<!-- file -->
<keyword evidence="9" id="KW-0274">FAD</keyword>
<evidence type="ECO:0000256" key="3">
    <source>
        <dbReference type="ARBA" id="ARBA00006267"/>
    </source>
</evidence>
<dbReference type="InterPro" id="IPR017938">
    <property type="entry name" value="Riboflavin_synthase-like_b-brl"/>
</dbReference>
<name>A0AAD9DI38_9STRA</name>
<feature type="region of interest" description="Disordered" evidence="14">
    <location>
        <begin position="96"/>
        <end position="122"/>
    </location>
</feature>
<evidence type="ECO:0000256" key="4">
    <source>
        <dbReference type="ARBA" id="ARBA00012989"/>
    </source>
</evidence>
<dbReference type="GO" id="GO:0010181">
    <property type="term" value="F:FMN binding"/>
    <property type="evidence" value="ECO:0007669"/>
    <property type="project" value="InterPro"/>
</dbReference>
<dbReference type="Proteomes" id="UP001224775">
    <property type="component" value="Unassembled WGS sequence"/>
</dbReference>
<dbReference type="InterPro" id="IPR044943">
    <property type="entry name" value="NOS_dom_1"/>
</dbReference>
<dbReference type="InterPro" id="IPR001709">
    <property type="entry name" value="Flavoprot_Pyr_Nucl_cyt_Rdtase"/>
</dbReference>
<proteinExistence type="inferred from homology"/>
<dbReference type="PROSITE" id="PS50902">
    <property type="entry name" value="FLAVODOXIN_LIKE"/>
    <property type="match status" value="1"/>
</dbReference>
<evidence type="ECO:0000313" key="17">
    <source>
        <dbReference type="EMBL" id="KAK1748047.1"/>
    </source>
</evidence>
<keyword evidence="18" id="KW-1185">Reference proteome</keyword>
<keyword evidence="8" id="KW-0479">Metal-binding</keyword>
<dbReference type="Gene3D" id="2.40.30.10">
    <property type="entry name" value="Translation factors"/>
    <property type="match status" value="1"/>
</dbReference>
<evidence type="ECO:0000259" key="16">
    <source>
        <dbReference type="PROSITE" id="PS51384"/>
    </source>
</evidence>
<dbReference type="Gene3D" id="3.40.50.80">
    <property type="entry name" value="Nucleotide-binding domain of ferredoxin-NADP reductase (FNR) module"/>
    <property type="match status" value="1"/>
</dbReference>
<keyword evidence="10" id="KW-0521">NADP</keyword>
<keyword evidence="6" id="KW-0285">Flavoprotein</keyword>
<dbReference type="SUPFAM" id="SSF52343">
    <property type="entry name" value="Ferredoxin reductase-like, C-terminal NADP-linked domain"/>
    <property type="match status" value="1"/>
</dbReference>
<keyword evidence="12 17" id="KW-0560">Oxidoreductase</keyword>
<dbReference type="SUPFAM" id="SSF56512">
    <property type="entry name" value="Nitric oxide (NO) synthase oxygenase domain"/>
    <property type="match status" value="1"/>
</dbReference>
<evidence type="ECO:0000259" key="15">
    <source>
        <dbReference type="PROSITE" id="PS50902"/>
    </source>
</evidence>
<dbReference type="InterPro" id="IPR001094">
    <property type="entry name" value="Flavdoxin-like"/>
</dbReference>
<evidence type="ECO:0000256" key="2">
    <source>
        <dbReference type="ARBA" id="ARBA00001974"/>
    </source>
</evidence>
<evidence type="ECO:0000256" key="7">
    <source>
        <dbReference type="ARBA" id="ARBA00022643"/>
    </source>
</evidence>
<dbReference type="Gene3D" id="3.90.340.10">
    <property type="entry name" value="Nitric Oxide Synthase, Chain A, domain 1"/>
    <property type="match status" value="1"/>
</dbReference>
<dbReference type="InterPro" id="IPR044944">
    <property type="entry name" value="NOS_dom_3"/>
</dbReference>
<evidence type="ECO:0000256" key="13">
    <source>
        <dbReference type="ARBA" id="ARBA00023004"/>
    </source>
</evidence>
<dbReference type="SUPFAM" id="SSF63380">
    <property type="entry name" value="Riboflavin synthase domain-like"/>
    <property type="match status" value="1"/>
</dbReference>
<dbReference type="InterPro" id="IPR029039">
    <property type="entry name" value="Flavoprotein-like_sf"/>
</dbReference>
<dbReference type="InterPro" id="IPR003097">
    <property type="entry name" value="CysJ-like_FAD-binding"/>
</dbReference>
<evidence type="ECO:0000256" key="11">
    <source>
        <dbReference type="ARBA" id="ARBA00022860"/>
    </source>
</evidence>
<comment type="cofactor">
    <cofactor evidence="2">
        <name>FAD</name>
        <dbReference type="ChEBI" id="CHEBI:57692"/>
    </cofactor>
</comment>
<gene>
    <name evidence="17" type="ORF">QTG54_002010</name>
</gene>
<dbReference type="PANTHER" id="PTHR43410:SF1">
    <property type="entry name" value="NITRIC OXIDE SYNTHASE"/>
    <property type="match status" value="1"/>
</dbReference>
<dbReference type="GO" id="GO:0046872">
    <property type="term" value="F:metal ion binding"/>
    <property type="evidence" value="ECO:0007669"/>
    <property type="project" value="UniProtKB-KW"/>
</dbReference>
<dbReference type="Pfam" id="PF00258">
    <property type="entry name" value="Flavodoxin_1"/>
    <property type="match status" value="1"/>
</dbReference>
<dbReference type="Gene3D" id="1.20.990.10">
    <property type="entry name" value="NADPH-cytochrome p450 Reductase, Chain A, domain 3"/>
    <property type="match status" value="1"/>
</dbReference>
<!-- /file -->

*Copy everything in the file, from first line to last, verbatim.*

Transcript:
<keyword evidence="9" id="KW-0274">FAD</keyword>
<evidence type="ECO:0000256" key="3">
    <source>
        <dbReference type="ARBA" id="ARBA00006267"/>
    </source>
</evidence>
<dbReference type="InterPro" id="IPR017938">
    <property type="entry name" value="Riboflavin_synthase-like_b-brl"/>
</dbReference>
<name>A0AAD9DI38_9STRA</name>
<feature type="region of interest" description="Disordered" evidence="14">
    <location>
        <begin position="96"/>
        <end position="122"/>
    </location>
</feature>
<evidence type="ECO:0000256" key="4">
    <source>
        <dbReference type="ARBA" id="ARBA00012989"/>
    </source>
</evidence>
<dbReference type="GO" id="GO:0010181">
    <property type="term" value="F:FMN binding"/>
    <property type="evidence" value="ECO:0007669"/>
    <property type="project" value="InterPro"/>
</dbReference>
<dbReference type="Proteomes" id="UP001224775">
    <property type="component" value="Unassembled WGS sequence"/>
</dbReference>
<dbReference type="InterPro" id="IPR044943">
    <property type="entry name" value="NOS_dom_1"/>
</dbReference>
<dbReference type="InterPro" id="IPR001709">
    <property type="entry name" value="Flavoprot_Pyr_Nucl_cyt_Rdtase"/>
</dbReference>
<proteinExistence type="inferred from homology"/>
<dbReference type="PROSITE" id="PS50902">
    <property type="entry name" value="FLAVODOXIN_LIKE"/>
    <property type="match status" value="1"/>
</dbReference>
<evidence type="ECO:0000313" key="17">
    <source>
        <dbReference type="EMBL" id="KAK1748047.1"/>
    </source>
</evidence>
<keyword evidence="18" id="KW-1185">Reference proteome</keyword>
<keyword evidence="8" id="KW-0479">Metal-binding</keyword>
<dbReference type="Gene3D" id="2.40.30.10">
    <property type="entry name" value="Translation factors"/>
    <property type="match status" value="1"/>
</dbReference>
<evidence type="ECO:0000259" key="16">
    <source>
        <dbReference type="PROSITE" id="PS51384"/>
    </source>
</evidence>
<dbReference type="Gene3D" id="3.40.50.80">
    <property type="entry name" value="Nucleotide-binding domain of ferredoxin-NADP reductase (FNR) module"/>
    <property type="match status" value="1"/>
</dbReference>
<keyword evidence="10" id="KW-0521">NADP</keyword>
<keyword evidence="6" id="KW-0285">Flavoprotein</keyword>
<dbReference type="SUPFAM" id="SSF52343">
    <property type="entry name" value="Ferredoxin reductase-like, C-terminal NADP-linked domain"/>
    <property type="match status" value="1"/>
</dbReference>
<keyword evidence="12 17" id="KW-0560">Oxidoreductase</keyword>
<dbReference type="SUPFAM" id="SSF56512">
    <property type="entry name" value="Nitric oxide (NO) synthase oxygenase domain"/>
    <property type="match status" value="1"/>
</dbReference>
<evidence type="ECO:0000259" key="15">
    <source>
        <dbReference type="PROSITE" id="PS50902"/>
    </source>
</evidence>
<dbReference type="InterPro" id="IPR001094">
    <property type="entry name" value="Flavdoxin-like"/>
</dbReference>
<evidence type="ECO:0000256" key="2">
    <source>
        <dbReference type="ARBA" id="ARBA00001974"/>
    </source>
</evidence>
<evidence type="ECO:0000256" key="7">
    <source>
        <dbReference type="ARBA" id="ARBA00022643"/>
    </source>
</evidence>
<dbReference type="Gene3D" id="3.90.340.10">
    <property type="entry name" value="Nitric Oxide Synthase, Chain A, domain 1"/>
    <property type="match status" value="1"/>
</dbReference>
<dbReference type="InterPro" id="IPR044944">
    <property type="entry name" value="NOS_dom_3"/>
</dbReference>
<evidence type="ECO:0000256" key="13">
    <source>
        <dbReference type="ARBA" id="ARBA00023004"/>
    </source>
</evidence>
<dbReference type="SUPFAM" id="SSF63380">
    <property type="entry name" value="Riboflavin synthase domain-like"/>
    <property type="match status" value="1"/>
</dbReference>
<dbReference type="InterPro" id="IPR029039">
    <property type="entry name" value="Flavoprotein-like_sf"/>
</dbReference>
<dbReference type="InterPro" id="IPR003097">
    <property type="entry name" value="CysJ-like_FAD-binding"/>
</dbReference>
<evidence type="ECO:0000256" key="11">
    <source>
        <dbReference type="ARBA" id="ARBA00022860"/>
    </source>
</evidence>
<comment type="cofactor">
    <cofactor evidence="2">
        <name>FAD</name>
        <dbReference type="ChEBI" id="CHEBI:57692"/>
    </cofactor>
</comment>
<gene>
    <name evidence="17" type="ORF">QTG54_002010</name>
</gene>
<dbReference type="PANTHER" id="PTHR43410:SF1">
    <property type="entry name" value="NITRIC OXIDE SYNTHASE"/>
    <property type="match status" value="1"/>
</dbReference>
<dbReference type="GO" id="GO:0046872">
    <property type="term" value="F:metal ion binding"/>
    <property type="evidence" value="ECO:0007669"/>
    <property type="project" value="UniProtKB-KW"/>
</dbReference>
<dbReference type="Pfam" id="PF00258">
    <property type="entry name" value="Flavodoxin_1"/>
    <property type="match status" value="1"/>
</dbReference>
<dbReference type="Gene3D" id="1.20.990.10">
    <property type="entry name" value="NADPH-cytochrome p450 Reductase, Chain A, domain 3"/>
    <property type="match status" value="1"/>
</dbReference>